“Knowledge is the life of the mind”— Abu Bakr
One of my favorite poems is “Vestigia,” by Bliss Carman
“I took a day to search for God, and found Him not. But as I trod by rocky ledge, through woods untamed , Just where one scarlet lily flamed, I saw His footprint in the sod …”
At present, I’m reading a very interesting book, “Children of a Living Universe,” by Paul Von Ward. The author states, “A review of present conventional religious and scientific assumptions is necessary.” He continues, “most of what groups now label truth would have to be considered tentative, but not fact.” I tend to agree with the author; creation is in a constant state of flux, assumed truths and mistruths. For example, according to Reference.com, there are a whopping 4,200 religions in the world today. Each one professes to “know the truth, to claim (know) their version of the word of God to be the only true word, and boldly claim that all other religions, except their own, have at least some wrong–mistruth–in them.”
So I ask, if I want to know God–the true God, which religion do I join?
Another burning question: countless wars have been fought over whether our universe came into being via the Big Bang, or whether God created the univers out of nothing–which, of course, begs another question, is there even a God?
Was the Garden of Eden really the birthplace of mankind, or was Zacharia Sitchin, in his book, “The 12th Planet,” more correct when he claimed, that “Life, scientist have concluded, evolved not upon the terrestrial planets … but in the outer fringes of the solar system.”?
If most of our history is written by the victor, what is mankind’s true history?
Heraclitus is credited with having said, “The only thing that is constant is change.” Is that the same as saying, the only truth in the universe is change? Is Heraclitus saying that change is God? If every creation in our universe boils down to that simple quote, I can see mankind’s destiny as utter madness. Is there no stability, no anchor that we can fix our hopes and dreams on?
I believe that, if I ever want to find truth–real, eternal truth–I have to look inside myself, for nowhere else can it be. Inside of me I see Love. Love always has been. Love always will be–as the old cliche goes, hiding in plain sight from my frivolous mind. Love is eternal. Love never changes, and can be depended upon to always fulfill.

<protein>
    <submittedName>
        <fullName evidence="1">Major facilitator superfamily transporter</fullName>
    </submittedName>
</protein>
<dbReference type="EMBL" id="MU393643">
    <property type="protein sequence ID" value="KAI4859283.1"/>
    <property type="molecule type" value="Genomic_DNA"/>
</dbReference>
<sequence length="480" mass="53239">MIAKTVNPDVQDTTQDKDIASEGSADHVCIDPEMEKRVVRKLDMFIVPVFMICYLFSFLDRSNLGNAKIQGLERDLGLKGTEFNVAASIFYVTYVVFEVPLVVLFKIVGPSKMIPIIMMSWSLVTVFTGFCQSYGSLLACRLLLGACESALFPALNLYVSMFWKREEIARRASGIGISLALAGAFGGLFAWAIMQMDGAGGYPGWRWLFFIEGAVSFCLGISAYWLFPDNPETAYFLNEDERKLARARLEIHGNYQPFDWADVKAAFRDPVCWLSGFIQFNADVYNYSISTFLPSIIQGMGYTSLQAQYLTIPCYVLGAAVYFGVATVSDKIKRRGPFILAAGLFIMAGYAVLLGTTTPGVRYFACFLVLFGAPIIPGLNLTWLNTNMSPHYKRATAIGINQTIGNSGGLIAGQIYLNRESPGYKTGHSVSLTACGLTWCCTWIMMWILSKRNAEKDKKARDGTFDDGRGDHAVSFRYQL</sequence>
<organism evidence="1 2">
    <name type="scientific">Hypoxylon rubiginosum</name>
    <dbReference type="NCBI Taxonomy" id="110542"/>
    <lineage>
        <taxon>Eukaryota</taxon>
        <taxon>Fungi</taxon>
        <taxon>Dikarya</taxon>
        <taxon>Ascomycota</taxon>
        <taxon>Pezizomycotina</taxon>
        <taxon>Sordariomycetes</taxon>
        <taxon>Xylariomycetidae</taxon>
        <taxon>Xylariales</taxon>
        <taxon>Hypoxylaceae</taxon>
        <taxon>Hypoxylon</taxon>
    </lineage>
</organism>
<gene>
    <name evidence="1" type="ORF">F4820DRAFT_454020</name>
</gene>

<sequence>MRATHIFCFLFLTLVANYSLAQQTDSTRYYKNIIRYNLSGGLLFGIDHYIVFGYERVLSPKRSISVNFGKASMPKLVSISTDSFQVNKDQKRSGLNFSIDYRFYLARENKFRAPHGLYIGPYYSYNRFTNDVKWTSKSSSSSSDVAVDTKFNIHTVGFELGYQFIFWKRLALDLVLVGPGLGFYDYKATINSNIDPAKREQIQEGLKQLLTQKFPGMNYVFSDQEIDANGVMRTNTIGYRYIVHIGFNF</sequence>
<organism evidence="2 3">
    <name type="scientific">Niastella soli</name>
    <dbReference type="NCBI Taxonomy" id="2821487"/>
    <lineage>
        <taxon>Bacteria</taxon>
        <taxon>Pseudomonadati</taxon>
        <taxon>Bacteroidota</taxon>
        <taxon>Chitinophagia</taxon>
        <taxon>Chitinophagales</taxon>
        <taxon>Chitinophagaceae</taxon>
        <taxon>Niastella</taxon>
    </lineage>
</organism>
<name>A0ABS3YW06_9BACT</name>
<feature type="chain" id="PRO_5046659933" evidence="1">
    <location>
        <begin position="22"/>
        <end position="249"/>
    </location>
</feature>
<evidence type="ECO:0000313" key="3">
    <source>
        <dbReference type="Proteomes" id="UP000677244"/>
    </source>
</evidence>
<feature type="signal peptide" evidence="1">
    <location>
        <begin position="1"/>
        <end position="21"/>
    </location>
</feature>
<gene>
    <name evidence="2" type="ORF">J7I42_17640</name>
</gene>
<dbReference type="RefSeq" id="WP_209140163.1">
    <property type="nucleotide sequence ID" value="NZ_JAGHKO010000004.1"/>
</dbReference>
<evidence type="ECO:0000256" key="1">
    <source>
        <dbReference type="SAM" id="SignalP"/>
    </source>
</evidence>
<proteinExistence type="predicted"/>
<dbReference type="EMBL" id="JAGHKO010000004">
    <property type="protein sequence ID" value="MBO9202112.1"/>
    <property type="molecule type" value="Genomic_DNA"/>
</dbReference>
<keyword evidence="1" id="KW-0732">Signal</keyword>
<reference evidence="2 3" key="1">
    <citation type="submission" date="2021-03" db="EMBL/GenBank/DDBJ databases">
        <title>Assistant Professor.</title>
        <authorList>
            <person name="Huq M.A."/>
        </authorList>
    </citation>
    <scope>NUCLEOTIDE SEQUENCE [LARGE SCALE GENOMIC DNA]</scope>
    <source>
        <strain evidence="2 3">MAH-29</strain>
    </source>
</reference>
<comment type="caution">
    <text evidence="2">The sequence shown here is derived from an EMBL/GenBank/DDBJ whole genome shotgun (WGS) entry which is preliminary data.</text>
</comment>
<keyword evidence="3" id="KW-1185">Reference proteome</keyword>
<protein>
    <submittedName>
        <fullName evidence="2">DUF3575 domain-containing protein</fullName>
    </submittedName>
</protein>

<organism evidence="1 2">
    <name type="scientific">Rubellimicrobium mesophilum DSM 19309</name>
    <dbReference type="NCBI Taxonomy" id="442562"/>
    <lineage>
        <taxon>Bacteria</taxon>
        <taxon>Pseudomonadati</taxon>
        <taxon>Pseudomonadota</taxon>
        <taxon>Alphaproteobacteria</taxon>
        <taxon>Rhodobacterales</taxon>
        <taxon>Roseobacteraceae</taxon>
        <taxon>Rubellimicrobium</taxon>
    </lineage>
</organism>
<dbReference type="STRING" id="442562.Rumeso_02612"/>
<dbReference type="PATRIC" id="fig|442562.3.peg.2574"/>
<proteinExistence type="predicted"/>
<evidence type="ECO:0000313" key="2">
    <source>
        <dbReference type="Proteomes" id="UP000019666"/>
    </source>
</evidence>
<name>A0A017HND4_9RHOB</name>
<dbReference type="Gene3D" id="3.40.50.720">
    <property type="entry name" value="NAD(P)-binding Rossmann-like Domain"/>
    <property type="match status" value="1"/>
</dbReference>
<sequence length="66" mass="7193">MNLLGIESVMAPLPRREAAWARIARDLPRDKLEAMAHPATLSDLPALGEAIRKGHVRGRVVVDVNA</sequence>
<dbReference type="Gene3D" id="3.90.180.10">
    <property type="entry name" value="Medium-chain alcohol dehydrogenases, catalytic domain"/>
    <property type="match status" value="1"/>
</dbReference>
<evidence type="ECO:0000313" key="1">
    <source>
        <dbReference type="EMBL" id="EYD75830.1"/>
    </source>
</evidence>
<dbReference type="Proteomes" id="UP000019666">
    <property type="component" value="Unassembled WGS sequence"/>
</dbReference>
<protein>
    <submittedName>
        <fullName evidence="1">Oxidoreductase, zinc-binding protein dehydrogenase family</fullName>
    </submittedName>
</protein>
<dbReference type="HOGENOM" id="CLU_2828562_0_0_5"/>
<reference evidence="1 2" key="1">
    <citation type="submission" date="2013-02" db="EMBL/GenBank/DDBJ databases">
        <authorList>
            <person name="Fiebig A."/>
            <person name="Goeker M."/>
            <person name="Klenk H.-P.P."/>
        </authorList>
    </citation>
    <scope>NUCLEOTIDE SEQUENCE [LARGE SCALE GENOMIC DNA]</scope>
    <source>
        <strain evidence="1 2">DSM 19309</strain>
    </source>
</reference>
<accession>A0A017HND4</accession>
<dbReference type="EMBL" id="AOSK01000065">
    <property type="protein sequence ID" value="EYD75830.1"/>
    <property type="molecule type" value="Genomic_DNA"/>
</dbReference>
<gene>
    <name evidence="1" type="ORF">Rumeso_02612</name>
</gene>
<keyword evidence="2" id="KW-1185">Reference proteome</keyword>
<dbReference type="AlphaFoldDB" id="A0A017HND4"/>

Love, with its opposite quality, hate, is, beyond question, the primary, the most stable, the most powerful truth upon which the entire universe is built, and is the foundation upon which all other truths are based. Love and hate are the cornerstones upon which all my other experiences are built. What hate destroys in me, love can heal and resuscitate.
I can therefore conclude that recorded history–or any point therein– is volatile. It’s not constant. What seemed true to a nation yesterday, is no longer true today. If I unravel that history’s seemingly whole into parts–into separate acts, I see that many of its pieces have changed, but where love or hate played a part at the time, the same result is today as it was then.
Through my rage/hate–let’s say as a Roman soldier–I burnt a peasant’s home and killed its occupants. The rage was the same then as it would be today, and its manifestation the same as if I go, today, and raze a jungle village in the Amazon in order to make room for my oil rig. Politics, opinions, justifications change: therefore they can’t be classified as Eternal Truths. But manifested hate, or rage then, in Roman times, as it would today, or any other time in our history, can be classified as an eternal truth.
Another, positive example this time: let’s say I become aware of the plight of refugee children in some war-torn country today. I take my funds and build them an orphanage with all its amenities to help ease their suffering. In other words, I have come to love these children. The manifestation of that love is the same–a constant–today as it would have been for the compassionate person who built the first hostel to ease the discomfort of the weary travellers along the ancient Chinese Silk Trade Route. Love, like its opposite, hate, is a constant.
Love and hate aren’t the only constants in our universe. There’s charity, with its opposite, greed; compassion with its opposite, indifference; morality with its opposite, immorality; industrious with its opposite, sloth, and let’s not forget intelligence with its opposite, stupidity!
These are all constants throughout the universe: unchanging, eternal. Did I finally find God?